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Suprarenal Gland
Endocrine Glands

Suprarenal Gland

Glandula suprarenalis

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Structure

The suprarenal (or adrenal) glands are a set of small, golden-brown organs which lie on top of the kidneys. The right suprarenal gland is pyramidal in shape, while the left gland has a crescentic shape with a sharp superior border and a rounded inferior border.

The suprarenal glands are composed of two embryologically distinct tissues, the cortex and medulla. The outer cortex has a pale yellowish appearance and arises from embryonic mesoderm. The inner medulla is a darker reddish color and arises from neuroectoderm. The glands are responsible for synthesizing and secreting a variety of steroid hormones and catecholamines.

Despite their small size, the suprarenal glands are one of the most extensively vascularized organs. They have a well-established arterial supply via the superior, middle, and inferior suprarenal arteries, which emerge from the inferior phrenic artery, directly from the abdominal aorta, and the renal artery, respectively. They form a subcapsular arterial plexus, which supplies the cortical and medullary tissue.

The medullary veins merge to form the suprarenal veins that exit the hilum. The right suprarenal vein is short vein and joins the inferior vena cava directly. The left suprarenal vein, on the other hand, travels inferomedially to join the left renal vein.

The suprarenal glands are innervated via a suprarenal plexus. It contains mainly preganglionic sympathetic fibers that synapse deep with the medullary chromaffin cells, stimulating catecholamine release. Some postganglionic sympathetic fibers travel with the blood vessel, regulating blood flow, while others terminate in the cortex and are believed to be involved in modulating steroid hormone release. The cell bodies of afferent nerve fibers, arising from the suprarenal medulla, are more commonly located in the spinal (or dorsal root) ganglia.

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Anatomical Relations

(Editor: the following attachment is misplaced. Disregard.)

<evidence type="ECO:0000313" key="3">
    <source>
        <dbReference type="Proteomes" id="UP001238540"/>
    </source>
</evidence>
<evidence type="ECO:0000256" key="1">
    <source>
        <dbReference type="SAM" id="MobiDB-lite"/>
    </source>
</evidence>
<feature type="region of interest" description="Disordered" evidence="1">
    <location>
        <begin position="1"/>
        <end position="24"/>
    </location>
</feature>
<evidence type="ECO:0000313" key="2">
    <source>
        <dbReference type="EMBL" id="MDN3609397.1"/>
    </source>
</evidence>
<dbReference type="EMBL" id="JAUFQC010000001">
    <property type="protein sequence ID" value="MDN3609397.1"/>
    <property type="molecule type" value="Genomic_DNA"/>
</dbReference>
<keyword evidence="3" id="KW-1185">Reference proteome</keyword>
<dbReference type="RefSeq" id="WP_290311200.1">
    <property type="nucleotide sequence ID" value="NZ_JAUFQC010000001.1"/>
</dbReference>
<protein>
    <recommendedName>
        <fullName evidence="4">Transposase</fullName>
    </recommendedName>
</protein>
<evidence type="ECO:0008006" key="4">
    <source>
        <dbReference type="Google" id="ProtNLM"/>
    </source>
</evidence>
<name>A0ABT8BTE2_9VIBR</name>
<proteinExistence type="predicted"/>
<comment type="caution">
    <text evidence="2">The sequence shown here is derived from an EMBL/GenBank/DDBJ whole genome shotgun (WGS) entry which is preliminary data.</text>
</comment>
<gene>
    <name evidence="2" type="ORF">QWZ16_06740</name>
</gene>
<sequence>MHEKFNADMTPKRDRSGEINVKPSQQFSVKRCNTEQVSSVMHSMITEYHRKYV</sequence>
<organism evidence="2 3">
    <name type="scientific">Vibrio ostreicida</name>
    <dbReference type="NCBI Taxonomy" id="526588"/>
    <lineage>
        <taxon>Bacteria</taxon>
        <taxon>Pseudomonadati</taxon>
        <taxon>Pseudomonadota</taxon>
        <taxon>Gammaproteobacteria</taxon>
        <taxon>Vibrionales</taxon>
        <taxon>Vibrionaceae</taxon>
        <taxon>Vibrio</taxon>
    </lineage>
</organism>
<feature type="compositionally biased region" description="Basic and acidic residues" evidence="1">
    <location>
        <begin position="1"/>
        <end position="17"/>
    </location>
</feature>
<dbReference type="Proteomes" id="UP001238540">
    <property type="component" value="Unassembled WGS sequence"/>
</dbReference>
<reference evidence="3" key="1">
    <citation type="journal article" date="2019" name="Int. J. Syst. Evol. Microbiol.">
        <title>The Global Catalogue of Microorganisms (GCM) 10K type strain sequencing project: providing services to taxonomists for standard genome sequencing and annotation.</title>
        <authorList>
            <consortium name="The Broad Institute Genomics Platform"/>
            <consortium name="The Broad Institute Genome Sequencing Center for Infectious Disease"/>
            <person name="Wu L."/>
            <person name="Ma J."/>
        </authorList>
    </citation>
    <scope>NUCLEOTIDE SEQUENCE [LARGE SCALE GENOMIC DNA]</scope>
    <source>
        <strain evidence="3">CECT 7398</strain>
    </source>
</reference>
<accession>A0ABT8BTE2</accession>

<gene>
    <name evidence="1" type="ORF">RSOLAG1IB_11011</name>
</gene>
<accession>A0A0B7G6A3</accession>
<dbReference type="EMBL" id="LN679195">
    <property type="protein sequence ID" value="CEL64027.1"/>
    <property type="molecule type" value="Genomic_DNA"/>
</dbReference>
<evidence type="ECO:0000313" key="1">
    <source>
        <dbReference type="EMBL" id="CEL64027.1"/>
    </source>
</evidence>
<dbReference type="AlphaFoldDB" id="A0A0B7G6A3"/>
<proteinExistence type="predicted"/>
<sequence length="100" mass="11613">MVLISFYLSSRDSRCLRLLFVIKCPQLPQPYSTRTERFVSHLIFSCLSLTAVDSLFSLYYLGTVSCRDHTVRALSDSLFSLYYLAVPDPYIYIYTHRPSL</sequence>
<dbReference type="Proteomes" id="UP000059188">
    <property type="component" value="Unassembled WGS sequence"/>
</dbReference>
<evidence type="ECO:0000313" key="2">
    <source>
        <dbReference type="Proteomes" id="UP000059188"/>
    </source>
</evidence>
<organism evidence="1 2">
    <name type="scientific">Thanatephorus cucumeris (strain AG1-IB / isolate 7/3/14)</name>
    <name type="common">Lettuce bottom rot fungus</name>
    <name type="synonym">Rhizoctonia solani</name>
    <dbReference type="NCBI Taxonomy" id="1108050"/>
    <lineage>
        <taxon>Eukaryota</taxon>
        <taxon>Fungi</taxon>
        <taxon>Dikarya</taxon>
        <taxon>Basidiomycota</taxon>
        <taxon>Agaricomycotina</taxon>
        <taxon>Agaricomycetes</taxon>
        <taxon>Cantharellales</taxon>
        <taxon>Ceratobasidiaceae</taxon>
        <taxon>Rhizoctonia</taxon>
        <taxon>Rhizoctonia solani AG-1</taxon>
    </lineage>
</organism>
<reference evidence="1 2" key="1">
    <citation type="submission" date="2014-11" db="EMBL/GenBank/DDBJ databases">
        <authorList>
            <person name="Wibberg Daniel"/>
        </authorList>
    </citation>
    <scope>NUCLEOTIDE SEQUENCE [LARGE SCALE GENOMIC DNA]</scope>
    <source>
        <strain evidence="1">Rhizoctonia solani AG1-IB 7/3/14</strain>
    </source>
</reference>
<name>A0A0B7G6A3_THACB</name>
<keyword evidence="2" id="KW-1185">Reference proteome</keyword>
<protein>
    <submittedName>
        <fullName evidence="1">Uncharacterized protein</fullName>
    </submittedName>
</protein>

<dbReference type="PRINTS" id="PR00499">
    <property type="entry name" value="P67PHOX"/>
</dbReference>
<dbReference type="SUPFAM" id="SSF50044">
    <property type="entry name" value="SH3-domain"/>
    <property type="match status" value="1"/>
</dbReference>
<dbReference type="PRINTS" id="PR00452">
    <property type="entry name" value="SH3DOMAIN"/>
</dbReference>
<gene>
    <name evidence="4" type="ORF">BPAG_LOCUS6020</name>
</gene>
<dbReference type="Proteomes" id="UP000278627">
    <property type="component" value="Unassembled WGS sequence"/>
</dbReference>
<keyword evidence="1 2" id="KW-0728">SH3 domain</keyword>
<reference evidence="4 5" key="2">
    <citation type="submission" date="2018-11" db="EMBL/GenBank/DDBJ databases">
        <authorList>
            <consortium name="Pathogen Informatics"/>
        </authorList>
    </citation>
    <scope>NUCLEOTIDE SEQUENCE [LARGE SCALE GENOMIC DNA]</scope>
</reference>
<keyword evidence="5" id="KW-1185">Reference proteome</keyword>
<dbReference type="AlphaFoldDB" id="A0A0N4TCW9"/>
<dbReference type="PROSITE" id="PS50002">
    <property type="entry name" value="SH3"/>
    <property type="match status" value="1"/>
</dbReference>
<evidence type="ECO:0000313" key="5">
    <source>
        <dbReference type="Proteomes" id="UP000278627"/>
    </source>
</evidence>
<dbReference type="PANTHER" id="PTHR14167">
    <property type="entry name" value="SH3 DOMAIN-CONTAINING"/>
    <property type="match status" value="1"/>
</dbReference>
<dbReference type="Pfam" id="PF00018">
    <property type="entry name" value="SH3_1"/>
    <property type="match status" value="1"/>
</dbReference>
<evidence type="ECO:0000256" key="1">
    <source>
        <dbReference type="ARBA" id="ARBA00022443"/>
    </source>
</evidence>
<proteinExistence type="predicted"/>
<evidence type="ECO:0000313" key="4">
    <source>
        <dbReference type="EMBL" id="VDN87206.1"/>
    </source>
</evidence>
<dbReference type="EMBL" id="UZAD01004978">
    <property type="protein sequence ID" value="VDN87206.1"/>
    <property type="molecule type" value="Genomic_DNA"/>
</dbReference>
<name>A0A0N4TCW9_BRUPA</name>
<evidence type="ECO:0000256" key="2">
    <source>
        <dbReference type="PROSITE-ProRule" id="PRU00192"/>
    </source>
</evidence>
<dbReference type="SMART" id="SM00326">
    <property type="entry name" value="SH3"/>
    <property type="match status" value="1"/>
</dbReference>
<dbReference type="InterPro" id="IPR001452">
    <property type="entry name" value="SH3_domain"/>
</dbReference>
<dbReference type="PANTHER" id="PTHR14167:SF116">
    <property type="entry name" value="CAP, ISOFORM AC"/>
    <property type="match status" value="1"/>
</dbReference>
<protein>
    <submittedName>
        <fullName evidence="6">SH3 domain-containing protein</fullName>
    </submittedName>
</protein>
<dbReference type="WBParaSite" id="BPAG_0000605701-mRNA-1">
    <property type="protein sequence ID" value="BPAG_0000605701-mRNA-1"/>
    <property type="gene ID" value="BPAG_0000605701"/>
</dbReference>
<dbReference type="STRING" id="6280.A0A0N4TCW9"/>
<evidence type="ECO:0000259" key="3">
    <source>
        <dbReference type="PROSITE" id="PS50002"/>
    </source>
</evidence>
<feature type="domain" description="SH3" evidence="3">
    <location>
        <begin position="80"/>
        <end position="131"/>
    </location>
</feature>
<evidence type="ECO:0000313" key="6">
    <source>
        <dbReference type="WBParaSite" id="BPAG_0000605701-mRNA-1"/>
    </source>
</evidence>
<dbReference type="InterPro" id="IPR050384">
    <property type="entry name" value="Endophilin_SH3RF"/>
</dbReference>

The suprarenal glands are situated on the anterior superomedial aspect of the upper poles of both kidneys. Each gland is enveloped by a fibrous capsule and has a perinephric fatty layer outside it. Together, they’re enclosed by renal fascia.

The anterior surface of the right suprarenal gland has narrow medial and lateral aspects. These are posterior to the inferior vena cava and bare area of the liver, respectively. The lower aspect of the posterior surface lies in contact the superior aspect of the upper pole of the kidney, while the upper aspect of the posterior surface rests on the right crus of the diaphragm. The inferior surface of the gland is in contact with the anterior superomedial aspect of upper poles of kidneys.

The anterior surface of the left suprarenal gland faces the posterior aspect of the lesser sac; thus, a large portion of the upper surface is covered by peritoneum. The lower aspect of the anterior surface is in contact with the splenic artery and the body of the pancreas. The medial aspect of the posterior surface is in contact with the left crus of the diaphragm, while the lateral posterior surface is adjacent to the kidney.

Function

The suprarenal glands are endocrine organs involved in hormone production. These hormones are produced by the tissues within the glands and are subsequently released into the bloodstream to reach their target organs.

The different components of the gland possess distinct functions. The cortex is regulated hormonally, via the hypothalamic-pituitary-axis, and by neural regulation, via diurnal secretion of hormones (Dijkstra, Binnekade and Tilders, 1996).

The medulla responds to sympathetic preganglionic neuron stimulation, and so is regulated by the same mechanisms governing the sympathetic nervous system.

The cortices are responsible for the production of mineralocorticoids, glucocorticoids, and androgens, while the medulla produces catecholamines in response to sympathetic stimulation (Pocock, Richards and Richards, 2013).

List of Clinical Correlates

- Suprarenal hyperplasia

- Cushing’s syndrome

- Pheochromocytoma

References

Dijkstra, I., Binnekade, R. & Tilders, F. J. (1996) Diurnal variation in resting levels of corticosterone is not mediated by variation in adrenal responsiveness to adrenocorticotropin but involves splanchnic nerve integrity. Endocrinology, 137(2), 540-7.

Pocock, G., Richards, C. D. & Richards, D. A. (2013) Human Physiology, 4 edition. OUP Oxford.

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